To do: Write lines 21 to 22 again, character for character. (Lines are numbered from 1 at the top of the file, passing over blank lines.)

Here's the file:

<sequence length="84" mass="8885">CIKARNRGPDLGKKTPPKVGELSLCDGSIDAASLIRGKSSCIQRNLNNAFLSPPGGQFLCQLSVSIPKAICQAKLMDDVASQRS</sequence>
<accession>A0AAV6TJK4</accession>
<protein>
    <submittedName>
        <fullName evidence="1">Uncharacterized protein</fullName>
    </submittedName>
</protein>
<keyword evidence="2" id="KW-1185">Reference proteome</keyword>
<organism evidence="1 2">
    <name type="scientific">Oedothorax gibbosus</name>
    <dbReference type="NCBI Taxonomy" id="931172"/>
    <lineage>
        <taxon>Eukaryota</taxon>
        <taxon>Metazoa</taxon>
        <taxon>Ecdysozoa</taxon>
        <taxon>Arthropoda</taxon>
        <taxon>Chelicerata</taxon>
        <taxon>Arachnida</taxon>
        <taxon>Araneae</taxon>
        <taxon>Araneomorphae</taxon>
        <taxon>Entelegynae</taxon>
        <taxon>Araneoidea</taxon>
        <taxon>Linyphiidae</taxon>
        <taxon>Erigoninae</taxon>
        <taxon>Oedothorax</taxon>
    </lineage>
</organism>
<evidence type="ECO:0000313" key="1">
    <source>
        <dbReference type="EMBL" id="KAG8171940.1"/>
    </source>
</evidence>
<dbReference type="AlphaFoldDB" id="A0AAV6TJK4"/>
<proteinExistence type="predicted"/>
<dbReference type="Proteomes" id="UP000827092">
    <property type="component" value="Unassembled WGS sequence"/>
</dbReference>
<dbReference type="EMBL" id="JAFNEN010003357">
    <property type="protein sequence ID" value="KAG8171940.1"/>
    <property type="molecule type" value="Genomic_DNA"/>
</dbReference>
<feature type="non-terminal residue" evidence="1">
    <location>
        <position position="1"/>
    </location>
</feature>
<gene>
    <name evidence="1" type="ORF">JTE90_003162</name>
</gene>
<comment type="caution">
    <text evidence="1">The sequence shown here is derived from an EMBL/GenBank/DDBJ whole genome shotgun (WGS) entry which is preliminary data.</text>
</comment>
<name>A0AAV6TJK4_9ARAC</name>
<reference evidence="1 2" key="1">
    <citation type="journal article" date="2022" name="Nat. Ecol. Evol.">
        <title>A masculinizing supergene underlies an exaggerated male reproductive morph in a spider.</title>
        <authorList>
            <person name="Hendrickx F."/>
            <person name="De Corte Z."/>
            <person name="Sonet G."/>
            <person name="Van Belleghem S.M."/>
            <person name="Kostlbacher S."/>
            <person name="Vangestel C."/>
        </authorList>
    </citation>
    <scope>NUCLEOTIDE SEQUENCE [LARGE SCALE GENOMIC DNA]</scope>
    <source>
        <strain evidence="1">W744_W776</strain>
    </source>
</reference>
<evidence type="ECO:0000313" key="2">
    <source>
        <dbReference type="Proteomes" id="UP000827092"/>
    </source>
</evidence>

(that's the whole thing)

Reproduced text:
        <taxon>Entelegynae</taxon>
        <taxon>Araneoidea</taxon>